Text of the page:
Rest of his life and leadership also contain examples of courage. Numerous coup attempts neither could isolate him from the people nor could slow him down.
Living at a time when politics in Bangladesh has become suffused with vengeance and communalism, and while we constantly lament lack of fresh intelligent faces in our politics, Zia’s reconciliatory statesmanship seems like a remote phenomenon. With 15th August massacre and the bloody November at the backdrop, Zia created the biggest ever coalition to rebuild Bangladesh. Not only he included leftist, rightist, centrist political elements in his platform, he also relied heavily on fresh faces — young and bright professionals — in his nation building politics.
Unlike present day, Zia’s political platform was not only for the career politicians, rich businessmen or retired generals or bureaucrats. Leading members of his party and government were the smartest physician, the smartest professor, the smartest accountant, the smartest barrister, the smartest editor and the wisest judge of that time.
He did not only focus on his own government and party; he understood fully the need and role of a strong opposition in a democracy. While he inherited a martial law imposed by the leaders of 15th August coup and constitutional one-party rule imposed by pre 15th August Awami League government of Bangabandhu — Zia made it his first priority to bring back multiparty democracy in Bangladesh. Rather than trying to permanently erase Awami League from Bangladesh, he took all the steps necessary to revamp Awami League from the ruins of BAKSAL.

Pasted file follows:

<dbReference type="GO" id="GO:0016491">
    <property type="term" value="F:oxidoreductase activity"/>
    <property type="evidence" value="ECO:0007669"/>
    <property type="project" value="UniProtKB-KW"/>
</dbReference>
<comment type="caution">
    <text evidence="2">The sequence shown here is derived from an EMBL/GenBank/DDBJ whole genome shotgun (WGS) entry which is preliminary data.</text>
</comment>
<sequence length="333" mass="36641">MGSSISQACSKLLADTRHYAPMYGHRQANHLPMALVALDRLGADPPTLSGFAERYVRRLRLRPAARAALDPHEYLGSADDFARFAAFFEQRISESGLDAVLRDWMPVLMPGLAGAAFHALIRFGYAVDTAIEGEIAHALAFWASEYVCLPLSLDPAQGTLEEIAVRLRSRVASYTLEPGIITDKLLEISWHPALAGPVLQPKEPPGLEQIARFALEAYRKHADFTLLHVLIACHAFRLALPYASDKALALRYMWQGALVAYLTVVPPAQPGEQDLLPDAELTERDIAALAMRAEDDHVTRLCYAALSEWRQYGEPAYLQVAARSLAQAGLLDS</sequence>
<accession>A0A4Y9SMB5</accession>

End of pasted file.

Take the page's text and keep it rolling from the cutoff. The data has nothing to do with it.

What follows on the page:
Recently, Bangladesh went through an experimental under-disguise military rule to impose ‘reform’ within the main political parties of Bangladesh. Our political parties have always been managed in a dictatorial way by the leader. Despite all the false propaganda against him as a brutal dictator, Zia apparently was the first, if not the only leader to allow exercise of democracy within the party. Election of Shah Azizur Rahman as the leader of parliament and prime minister is a perfect example. Ziaur Rahman did not want Shah Aziz for the role owing to the latter’s role in 1971. He wanted ex-NAP leader Moshiur Rahman Jadu Mia to become the leader of parliament and the prime minister.